A large section of my research for my internship went towards examining how the concept of discourse, and discursive acts, can alter over time. This post explores elements of that research.
Word connotations and lexical choice
As I explain further in my white paper, discourse analysis focuses on the micro level on individual words in a sentence structure. The lexical choices of an orator can alter the ideological message of a speech act drastically, as it does with a text. Computational analyses allow for a reading of such speech acts on a significantly more macro level, allowing us to quantify readings of lexical choices etc.
This section of the project focused on the alteration of how discourse functions over time. For the purpose of example, we analyse here perceived changes in the discourses of political parties between times when they are in, and out of government. Specifically, we look here at the discourses of the Irish labour party, focusing particularly on their attitudes towards water charges as a perceived attack on the working class. We then analyse a more general pattern of discourse over time through keyword analyses of speeches by Joan Burton, current Tanaiste and long-serving member of the Labour party.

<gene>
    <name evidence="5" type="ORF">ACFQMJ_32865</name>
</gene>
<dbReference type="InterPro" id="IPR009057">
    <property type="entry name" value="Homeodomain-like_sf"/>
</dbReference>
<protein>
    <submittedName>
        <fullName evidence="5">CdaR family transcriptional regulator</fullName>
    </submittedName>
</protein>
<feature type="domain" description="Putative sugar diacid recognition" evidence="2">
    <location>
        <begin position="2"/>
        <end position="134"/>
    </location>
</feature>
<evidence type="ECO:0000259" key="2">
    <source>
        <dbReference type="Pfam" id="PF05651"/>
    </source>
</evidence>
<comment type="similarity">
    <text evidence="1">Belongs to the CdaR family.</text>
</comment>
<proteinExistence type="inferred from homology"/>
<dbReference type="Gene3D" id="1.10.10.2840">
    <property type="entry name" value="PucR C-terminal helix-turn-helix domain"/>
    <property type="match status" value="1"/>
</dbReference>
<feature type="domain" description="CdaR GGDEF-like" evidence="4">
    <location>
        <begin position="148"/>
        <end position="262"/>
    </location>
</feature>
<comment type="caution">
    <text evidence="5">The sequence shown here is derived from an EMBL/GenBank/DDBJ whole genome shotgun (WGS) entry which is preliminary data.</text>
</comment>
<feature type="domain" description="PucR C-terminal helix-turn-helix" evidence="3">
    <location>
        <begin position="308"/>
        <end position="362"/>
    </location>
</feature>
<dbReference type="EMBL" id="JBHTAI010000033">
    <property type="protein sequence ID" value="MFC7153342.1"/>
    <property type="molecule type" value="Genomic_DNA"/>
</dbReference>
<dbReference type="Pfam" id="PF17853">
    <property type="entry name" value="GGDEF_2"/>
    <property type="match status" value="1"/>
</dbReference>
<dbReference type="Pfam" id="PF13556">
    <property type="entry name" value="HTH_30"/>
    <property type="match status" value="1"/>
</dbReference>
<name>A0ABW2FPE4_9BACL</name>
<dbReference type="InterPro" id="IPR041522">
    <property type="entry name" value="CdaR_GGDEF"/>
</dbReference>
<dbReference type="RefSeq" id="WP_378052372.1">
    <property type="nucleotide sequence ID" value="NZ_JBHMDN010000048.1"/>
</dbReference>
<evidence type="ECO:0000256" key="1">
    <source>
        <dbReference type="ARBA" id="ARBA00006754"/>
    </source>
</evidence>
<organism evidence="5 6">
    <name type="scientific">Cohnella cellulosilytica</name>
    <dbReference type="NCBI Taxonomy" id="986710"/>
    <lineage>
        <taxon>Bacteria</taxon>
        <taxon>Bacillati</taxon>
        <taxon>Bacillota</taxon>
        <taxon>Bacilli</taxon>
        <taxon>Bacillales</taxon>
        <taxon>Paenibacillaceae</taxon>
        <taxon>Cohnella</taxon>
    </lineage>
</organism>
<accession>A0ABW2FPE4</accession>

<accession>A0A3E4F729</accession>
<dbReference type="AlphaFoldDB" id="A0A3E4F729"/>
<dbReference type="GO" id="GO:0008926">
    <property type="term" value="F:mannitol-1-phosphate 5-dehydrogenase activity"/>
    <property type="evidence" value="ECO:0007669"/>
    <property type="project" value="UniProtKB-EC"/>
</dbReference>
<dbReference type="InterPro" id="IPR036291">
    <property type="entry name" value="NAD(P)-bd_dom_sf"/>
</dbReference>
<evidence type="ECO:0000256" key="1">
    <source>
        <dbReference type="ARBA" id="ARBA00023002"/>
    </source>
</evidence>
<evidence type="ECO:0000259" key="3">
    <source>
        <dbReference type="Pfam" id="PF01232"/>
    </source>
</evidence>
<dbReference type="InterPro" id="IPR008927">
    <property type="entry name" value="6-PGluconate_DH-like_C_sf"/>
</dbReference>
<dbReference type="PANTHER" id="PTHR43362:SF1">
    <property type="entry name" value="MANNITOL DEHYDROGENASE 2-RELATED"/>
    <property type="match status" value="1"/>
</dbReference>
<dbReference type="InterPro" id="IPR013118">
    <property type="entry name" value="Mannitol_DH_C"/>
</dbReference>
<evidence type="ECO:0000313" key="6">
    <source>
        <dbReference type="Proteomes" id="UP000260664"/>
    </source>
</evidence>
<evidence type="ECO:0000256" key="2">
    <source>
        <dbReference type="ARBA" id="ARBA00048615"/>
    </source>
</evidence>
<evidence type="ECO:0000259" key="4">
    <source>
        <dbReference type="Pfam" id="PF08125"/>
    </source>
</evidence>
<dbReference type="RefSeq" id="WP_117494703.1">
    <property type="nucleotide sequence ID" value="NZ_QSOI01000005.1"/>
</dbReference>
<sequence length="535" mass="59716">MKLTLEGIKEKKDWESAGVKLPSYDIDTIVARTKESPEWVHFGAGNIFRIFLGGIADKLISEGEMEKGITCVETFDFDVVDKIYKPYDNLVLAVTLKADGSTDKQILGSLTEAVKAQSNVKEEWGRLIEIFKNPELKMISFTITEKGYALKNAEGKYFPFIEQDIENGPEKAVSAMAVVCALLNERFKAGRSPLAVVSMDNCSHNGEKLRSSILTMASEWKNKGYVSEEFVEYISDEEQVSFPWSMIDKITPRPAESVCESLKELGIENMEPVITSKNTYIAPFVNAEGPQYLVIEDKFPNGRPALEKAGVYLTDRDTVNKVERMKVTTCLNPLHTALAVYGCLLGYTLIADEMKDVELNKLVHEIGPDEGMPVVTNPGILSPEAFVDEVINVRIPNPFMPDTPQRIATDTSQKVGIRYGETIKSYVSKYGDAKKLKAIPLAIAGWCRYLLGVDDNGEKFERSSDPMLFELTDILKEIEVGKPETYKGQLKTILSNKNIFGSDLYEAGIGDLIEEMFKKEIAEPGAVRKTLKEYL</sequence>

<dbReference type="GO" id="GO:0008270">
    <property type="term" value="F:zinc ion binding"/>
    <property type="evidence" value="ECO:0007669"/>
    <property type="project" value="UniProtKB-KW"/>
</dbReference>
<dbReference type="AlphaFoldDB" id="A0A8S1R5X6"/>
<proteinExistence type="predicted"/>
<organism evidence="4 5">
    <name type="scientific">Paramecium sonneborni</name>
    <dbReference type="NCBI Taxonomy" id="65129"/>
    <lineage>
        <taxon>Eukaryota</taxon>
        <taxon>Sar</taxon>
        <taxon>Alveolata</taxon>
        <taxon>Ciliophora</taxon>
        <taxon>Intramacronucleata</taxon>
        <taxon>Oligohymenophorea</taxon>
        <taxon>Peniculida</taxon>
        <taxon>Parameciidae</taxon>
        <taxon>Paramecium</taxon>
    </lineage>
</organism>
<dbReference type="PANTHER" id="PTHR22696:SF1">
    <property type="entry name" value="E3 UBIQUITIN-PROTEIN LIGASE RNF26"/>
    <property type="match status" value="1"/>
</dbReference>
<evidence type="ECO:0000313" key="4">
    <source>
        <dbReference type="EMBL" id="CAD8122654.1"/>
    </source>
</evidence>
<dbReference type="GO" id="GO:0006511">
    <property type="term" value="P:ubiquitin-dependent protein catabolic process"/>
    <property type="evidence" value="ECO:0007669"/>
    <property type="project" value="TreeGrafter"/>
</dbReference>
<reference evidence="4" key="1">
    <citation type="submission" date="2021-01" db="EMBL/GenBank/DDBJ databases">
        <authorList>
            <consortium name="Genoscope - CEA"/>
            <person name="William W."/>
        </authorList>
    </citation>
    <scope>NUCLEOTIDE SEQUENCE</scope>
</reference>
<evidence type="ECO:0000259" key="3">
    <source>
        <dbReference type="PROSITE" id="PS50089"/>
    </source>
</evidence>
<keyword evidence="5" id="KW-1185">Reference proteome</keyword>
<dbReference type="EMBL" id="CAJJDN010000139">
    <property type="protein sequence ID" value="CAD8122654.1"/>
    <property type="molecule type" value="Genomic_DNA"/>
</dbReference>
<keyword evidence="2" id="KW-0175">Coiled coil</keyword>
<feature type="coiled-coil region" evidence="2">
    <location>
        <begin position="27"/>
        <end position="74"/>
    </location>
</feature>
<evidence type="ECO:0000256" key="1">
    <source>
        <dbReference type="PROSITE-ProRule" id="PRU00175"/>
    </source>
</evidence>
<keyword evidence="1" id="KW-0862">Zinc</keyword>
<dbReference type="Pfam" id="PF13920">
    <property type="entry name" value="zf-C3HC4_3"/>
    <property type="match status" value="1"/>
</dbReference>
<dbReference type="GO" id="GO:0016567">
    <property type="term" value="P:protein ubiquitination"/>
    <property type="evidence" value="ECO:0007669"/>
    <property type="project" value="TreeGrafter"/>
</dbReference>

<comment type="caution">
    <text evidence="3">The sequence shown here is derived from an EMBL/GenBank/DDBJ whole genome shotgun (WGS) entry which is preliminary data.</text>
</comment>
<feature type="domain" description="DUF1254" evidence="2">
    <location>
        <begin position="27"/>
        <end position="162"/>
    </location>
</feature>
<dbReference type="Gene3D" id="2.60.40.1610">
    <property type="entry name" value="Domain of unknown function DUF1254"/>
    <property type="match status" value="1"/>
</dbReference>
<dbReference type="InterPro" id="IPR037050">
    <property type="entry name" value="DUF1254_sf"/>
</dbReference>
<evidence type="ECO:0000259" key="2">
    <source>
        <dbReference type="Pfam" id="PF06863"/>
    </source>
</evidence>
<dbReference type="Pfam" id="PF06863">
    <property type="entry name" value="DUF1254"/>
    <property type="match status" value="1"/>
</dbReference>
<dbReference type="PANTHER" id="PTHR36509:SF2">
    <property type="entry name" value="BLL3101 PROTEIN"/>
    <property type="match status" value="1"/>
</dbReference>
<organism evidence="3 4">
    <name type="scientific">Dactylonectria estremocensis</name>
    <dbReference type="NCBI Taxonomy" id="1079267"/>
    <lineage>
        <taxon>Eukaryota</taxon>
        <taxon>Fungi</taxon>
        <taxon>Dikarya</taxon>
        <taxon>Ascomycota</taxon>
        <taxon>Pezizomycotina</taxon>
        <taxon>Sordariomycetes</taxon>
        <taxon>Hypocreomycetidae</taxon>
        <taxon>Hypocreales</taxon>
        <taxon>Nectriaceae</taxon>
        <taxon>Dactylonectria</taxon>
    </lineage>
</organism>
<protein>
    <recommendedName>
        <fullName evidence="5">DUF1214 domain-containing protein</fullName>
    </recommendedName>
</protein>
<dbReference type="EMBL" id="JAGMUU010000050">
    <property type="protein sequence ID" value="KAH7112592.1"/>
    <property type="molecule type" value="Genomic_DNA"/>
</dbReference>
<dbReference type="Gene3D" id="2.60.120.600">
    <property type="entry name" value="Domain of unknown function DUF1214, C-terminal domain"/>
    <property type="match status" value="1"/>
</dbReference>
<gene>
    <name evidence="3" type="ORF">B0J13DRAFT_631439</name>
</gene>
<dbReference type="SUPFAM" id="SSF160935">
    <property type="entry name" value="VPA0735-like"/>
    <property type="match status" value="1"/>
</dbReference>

From their official party website, Labour write, “The four principles on which Socialism is based are Freedom, Equality, Community and Democracy. From its first election programme in 1920 to the present day, these principles have been at the centre of the policies which the Labour Party has offered to the Irish people. These are the values which have ruled our major campaigns and our political activity whether in opposition or in Government.” (http://www.labour.ie/principles/) Consistently, party material highlights socialism as the cornerstone of its practices. Recent media and public criticisms of the Labour party have centred on the perceived alterations of ‘party politics’, or official discourses, during their current time in government as part of the Labour/Fine Gael coalition. Most recently, these critiques have arisen from the implementation of a water charge, that had been threatened by many over consecutive governments. This implementation will most drastically affect the working and lower-middle classes that Labour highlight as being the party’s priority. Because of this, Labour have perhaps been more drastically affected in the public consciousness than their more conservative Fine Gael counterparts.